Once I even out my edges, I initiate my edge finishing in the following manner.
I select the appropriate edger depending on the size and shape.
I sand the edges using sandpaper or grit sticks seen in the photo. If necessary, use a gum eraser to remove an sandwich glue residue.
I then dampen a section of the edge and rub Glycerin bar soap.
I take a piece of heavy canvas material or a piece of denim. I rub some soap onto the piece before using them. I then use the canvas and rub the edges. What I am doing is creating heat and friction to deal the open pores left on the edges.
I take a dauber and light the tip on fire. When it has burned out, I use a piece of paper or napkin and remove the burnt ashes. I then select my choice of dye and apply it using the dauber.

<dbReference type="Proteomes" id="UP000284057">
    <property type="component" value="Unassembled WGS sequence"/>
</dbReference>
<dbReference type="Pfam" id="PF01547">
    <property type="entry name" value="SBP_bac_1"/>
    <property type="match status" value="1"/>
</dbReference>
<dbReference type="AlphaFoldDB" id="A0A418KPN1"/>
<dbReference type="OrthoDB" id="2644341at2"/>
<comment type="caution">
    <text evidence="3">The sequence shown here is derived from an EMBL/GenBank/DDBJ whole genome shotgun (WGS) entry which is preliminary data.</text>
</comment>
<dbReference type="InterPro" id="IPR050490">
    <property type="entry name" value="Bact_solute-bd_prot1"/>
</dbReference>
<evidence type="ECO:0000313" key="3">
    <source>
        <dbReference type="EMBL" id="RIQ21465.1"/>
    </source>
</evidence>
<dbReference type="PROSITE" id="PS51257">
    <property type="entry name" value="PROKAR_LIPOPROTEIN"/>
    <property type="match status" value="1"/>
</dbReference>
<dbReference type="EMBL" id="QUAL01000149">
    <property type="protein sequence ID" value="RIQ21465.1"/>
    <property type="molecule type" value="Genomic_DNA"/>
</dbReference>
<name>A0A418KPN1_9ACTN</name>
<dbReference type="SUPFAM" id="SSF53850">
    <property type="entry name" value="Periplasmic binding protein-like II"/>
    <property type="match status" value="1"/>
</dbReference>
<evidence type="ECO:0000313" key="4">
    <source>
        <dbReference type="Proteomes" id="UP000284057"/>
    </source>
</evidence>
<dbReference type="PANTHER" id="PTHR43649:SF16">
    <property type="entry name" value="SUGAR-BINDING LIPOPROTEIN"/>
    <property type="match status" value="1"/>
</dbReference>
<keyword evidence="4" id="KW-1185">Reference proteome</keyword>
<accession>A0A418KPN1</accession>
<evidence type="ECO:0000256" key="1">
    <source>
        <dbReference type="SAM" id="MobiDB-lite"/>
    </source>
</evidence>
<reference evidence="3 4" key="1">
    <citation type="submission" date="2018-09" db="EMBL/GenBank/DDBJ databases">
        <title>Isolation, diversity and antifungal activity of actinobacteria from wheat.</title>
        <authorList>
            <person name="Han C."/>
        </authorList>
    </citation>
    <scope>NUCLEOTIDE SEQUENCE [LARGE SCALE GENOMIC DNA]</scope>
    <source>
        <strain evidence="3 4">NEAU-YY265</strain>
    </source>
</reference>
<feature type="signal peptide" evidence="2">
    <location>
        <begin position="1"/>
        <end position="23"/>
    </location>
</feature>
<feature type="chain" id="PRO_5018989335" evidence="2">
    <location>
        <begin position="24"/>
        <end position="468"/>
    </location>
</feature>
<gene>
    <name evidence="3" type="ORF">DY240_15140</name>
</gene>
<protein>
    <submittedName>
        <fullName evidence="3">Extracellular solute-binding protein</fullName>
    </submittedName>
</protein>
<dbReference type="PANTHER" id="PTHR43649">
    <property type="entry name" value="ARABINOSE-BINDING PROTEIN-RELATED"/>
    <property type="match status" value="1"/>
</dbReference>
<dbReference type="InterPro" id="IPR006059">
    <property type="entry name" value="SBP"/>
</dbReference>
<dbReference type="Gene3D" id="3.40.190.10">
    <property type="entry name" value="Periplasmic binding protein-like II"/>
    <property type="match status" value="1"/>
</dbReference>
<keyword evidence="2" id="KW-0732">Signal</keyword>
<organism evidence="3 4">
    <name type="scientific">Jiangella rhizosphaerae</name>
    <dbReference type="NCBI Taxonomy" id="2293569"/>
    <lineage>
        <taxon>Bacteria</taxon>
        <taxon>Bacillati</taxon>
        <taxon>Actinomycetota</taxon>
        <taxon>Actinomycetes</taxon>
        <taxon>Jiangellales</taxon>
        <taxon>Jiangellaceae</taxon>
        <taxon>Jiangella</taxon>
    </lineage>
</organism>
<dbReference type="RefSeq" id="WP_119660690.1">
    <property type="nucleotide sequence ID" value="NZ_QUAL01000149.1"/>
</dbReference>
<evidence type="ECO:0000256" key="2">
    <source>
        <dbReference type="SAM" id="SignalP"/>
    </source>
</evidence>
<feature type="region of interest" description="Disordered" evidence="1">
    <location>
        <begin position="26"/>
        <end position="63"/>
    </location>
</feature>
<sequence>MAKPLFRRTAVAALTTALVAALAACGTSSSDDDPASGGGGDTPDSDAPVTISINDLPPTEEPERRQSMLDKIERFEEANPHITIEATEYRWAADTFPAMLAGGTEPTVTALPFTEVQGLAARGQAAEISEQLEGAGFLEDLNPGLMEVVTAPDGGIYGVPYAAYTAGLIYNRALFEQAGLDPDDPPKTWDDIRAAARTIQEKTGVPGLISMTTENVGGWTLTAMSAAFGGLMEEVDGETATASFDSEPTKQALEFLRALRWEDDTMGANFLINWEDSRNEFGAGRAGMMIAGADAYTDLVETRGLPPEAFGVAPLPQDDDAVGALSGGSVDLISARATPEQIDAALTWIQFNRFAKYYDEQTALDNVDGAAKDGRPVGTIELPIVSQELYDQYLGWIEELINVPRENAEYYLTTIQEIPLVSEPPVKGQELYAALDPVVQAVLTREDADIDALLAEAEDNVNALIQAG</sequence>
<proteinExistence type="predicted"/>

I take a used cloth...in my case an odd white sock that my dog got a hold of. I take this cloth and rub the edges to remove any excess dye. If necessary, I will reapply the dye a second time.
I would than wipe the edges again with the cloth and rub it down with the soap covered piece of canvas or denim.
I the take my custom Dremel sized hardwood slicker and run the slicker over the edges.
Finally, I will mix 1 part of wax and 2 parts of resolene. I take another prepared dauber and apply the mixture to the finished edge. (The last three steps can be repeated if necessary, but I have found that the sanding will usually make or break you.)
Note: For any special mixture, I use the little salsa cups usually found at take out restaurants.
Thanks to Marlon of the Lonestar Leathercraft Guild for this recipe.